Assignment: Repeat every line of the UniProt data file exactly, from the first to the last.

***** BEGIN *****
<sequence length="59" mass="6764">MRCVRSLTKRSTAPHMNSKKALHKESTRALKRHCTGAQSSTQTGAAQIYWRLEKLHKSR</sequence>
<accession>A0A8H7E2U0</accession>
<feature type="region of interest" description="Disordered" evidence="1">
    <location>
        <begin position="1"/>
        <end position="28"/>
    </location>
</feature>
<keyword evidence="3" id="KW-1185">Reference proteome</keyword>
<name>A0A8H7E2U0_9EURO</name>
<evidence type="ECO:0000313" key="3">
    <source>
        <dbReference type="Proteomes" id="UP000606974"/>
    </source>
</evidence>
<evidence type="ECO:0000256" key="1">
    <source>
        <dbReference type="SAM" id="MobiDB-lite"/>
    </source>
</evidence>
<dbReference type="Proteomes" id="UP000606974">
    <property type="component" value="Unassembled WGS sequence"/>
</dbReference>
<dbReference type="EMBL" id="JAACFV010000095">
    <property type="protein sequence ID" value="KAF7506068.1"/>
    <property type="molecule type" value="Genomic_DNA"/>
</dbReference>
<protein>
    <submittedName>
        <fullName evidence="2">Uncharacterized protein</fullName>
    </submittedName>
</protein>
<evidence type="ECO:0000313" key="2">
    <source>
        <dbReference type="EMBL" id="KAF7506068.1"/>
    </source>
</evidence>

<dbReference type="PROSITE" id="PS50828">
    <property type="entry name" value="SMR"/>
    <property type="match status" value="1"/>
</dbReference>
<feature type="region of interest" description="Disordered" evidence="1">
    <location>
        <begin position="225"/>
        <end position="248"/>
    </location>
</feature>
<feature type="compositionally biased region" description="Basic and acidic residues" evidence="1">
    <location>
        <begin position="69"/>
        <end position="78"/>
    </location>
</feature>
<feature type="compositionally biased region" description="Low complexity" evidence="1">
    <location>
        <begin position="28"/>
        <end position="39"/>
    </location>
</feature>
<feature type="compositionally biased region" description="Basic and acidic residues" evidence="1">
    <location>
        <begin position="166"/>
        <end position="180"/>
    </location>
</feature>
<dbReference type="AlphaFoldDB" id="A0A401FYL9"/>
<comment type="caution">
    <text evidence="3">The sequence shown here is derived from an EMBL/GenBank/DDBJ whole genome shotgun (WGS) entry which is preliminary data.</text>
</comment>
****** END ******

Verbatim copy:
<sequence length="59" mass="6764">MRCVRSLTKRSTAPHMNSKKALHKESTRALKRHCTGAQSSTQTGAAQIYWRLEKLHKSR</sequence>
<accession>A0A8H7E2U0</accession>
<feature type="region of interest" description="Disordered" evidence="1">
    <location>
        <begin position="1"/>
        <end position="28"/>
    </location>
</feature>
<keyword evidence="3" id="KW-1185">Reference proteome</keyword>
<name>A0A8H7E2U0_9EURO</name>
<evidence type="ECO:0000313" key="3">
    <source>
        <dbReference type="Proteomes" id="UP000606974"/>
    </source>
</evidence>
<evidence type="ECO:0000256" key="1">
    <source>
        <dbReference type="SAM" id="MobiDB-lite"/>
    </source>
</evidence>
<dbReference type="Proteomes" id="UP000606974">
    <property type="component" value="Unassembled WGS sequence"/>
</dbReference>
<dbReference type="EMBL" id="JAACFV010000095">
    <property type="protein sequence ID" value="KAF7506068.1"/>
    <property type="molecule type" value="Genomic_DNA"/>
</dbReference>
<protein>
    <submittedName>
        <fullName evidence="2">Uncharacterized protein</fullName>
    </submittedName>
</protein>
<evidence type="ECO:0000313" key="2">
    <source>
        <dbReference type="EMBL" id="KAF7506068.1"/>
    </source>
</evidence>

<dbReference type="PROSITE" id="PS50828">
    <property type="entry name" value="SMR"/>
    <property type="match status" value="1"/>
</dbReference>
<feature type="region of interest" description="Disordered" evidence="1">
    <location>
        <begin position="225"/>
        <end position="248"/>
    </location>
</feature>
<feature type="compositionally biased region" description="Basic and acidic residues" evidence="1">
    <location>
        <begin position="69"/>
        <end position="78"/>
    </location>
</feature>
<feature type="compositionally biased region" description="Low complexity" evidence="1">
    <location>
        <begin position="28"/>
        <end position="39"/>
    </location>
</feature>
<feature type="compositionally biased region" description="Basic and acidic residues" evidence="1">
    <location>
        <begin position="166"/>
        <end position="180"/>
    </location>
</feature>
<dbReference type="AlphaFoldDB" id="A0A401FYL9"/>
<comment type="caution">
    <text evidence="3">The sequence shown here is derived from an EMBL/GenBank/DDBJ whole genome shotgun (WGS) entry which is preliminary data.</text>
</comment>